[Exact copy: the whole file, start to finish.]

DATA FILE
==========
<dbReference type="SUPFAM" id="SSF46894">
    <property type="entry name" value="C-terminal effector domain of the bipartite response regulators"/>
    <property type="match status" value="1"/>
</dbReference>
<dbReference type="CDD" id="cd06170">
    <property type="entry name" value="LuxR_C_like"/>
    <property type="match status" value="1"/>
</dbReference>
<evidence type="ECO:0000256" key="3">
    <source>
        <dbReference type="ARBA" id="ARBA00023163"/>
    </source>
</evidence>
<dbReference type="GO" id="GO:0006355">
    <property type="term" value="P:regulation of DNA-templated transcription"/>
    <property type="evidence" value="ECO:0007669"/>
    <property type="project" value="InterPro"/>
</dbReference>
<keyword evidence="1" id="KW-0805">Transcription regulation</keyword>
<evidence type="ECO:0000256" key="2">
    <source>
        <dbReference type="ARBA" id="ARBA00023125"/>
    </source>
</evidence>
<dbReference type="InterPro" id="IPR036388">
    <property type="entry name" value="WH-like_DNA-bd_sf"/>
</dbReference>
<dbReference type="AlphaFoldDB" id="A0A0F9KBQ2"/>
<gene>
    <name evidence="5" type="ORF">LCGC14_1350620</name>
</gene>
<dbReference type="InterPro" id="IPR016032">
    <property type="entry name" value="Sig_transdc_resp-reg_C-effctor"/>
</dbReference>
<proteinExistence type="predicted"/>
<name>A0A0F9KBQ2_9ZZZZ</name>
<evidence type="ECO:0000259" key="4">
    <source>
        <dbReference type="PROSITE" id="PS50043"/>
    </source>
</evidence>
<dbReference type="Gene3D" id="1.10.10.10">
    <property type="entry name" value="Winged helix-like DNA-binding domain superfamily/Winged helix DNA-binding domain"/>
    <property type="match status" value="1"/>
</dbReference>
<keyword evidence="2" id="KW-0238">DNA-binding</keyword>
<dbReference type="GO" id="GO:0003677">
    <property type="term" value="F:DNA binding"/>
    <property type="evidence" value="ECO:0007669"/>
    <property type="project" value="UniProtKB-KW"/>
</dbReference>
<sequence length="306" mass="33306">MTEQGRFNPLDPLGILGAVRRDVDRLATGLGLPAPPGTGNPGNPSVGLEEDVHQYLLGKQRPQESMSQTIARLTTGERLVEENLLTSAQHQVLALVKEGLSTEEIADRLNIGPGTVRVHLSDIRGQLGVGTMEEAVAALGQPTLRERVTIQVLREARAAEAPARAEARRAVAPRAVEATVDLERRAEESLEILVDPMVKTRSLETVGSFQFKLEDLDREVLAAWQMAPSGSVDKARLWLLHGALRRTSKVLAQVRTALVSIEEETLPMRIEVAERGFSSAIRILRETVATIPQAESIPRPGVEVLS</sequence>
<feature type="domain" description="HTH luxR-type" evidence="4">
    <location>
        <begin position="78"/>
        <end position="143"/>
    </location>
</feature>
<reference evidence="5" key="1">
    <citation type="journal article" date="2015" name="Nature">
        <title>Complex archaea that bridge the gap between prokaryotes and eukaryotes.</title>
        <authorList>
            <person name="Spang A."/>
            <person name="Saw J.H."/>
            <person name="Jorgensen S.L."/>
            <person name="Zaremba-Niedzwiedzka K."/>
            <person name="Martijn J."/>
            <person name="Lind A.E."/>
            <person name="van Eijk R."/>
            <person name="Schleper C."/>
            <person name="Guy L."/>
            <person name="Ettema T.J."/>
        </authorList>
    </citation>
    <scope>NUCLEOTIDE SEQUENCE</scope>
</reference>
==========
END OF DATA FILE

<dbReference type="SUPFAM" id="SSF46894">
    <property type="entry name" value="C-terminal effector domain of the bipartite response regulators"/>
    <property type="match status" value="1"/>
</dbReference>
<dbReference type="CDD" id="cd06170">
    <property type="entry name" value="LuxR_C_like"/>
    <property type="match status" value="1"/>
</dbReference>
<evidence type="ECO:0000256" key="3">
    <source>
        <dbReference type="ARBA" id="ARBA00023163"/>
    </source>
</evidence>
<dbReference type="GO" id="GO:0006355">
    <property type="term" value="P:regulation of DNA-templated transcription"/>
    <property type="evidence" value="ECO:0007669"/>
    <property type="project" value="InterPro"/>
</dbReference>
<keyword evidence="1" id="KW-0805">Transcription regulation</keyword>
<evidence type="ECO:0000256" key="2">
    <source>
        <dbReference type="ARBA" id="ARBA00023125"/>
    </source>
</evidence>
<dbReference type="InterPro" id="IPR036388">
    <property type="entry name" value="WH-like_DNA-bd_sf"/>
</dbReference>
<dbReference type="AlphaFoldDB" id="A0A0F9KBQ2"/>
<gene>
    <name evidence="5" type="ORF">LCGC14_1350620</name>
</gene>
<dbReference type="InterPro" id="IPR016032">
    <property type="entry name" value="Sig_transdc_resp-reg_C-effctor"/>
</dbReference>
<proteinExistence type="predicted"/>
<name>A0A0F9KBQ2_9ZZZZ</name>
<evidence type="ECO:0000259" key="4">
    <source>
        <dbReference type="PROSITE" id="PS50043"/>
    </source>
</evidence>
<dbReference type="Gene3D" id="1.10.10.10">
    <property type="entry name" value="Winged helix-like DNA-binding domain superfamily/Winged helix DNA-binding domain"/>
    <property type="match status" value="1"/>
</dbReference>
<keyword evidence="2" id="KW-0238">DNA-binding</keyword>
<dbReference type="GO" id="GO:0003677">
    <property type="term" value="F:DNA binding"/>
    <property type="evidence" value="ECO:0007669"/>
    <property type="project" value="UniProtKB-KW"/>
</dbReference>
<sequence length="306" mass="33306">MTEQGRFNPLDPLGILGAVRRDVDRLATGLGLPAPPGTGNPGNPSVGLEEDVHQYLLGKQRPQESMSQTIARLTTGERLVEENLLTSAQHQVLALVKEGLSTEEIADRLNIGPGTVRVHLSDIRGQLGVGTMEEAVAALGQPTLRERVTIQVLREARAAEAPARAEARRAVAPRAVEATVDLERRAEESLEILVDPMVKTRSLETVGSFQFKLEDLDREVLAAWQMAPSGSVDKARLWLLHGALRRTSKVLAQVRTALVSIEEETLPMRIEVAERGFSSAIRILRETVATIPQAESIPRPGVEVLS</sequence>
<feature type="domain" description="HTH luxR-type" evidence="4">
    <location>
        <begin position="78"/>
        <end position="143"/>
    </location>
</feature>
<reference evidence="5" key="1">
    <citation type="journal article" date="2015" name="Nature">
        <title>Complex archaea that bridge the gap between prokaryotes and eukaryotes.</title>
        <authorList>
            <person name="Spang A."/>
            <person name="Saw J.H."/>
            <person name="Jorgensen S.L."/>
            <person name="Zaremba-Niedzwiedzka K."/>
            <person name="Martijn J."/>
            <person name="Lind A.E."/>
            <person name="van Eijk R."/>
            <person name="Schleper C."/>
            <person name="Guy L."/>
            <person name="Ettema T.J."/>
        </authorList>
    </citation>
    <scope>NUCLEOTIDE SEQUENCE</scope>
</reference>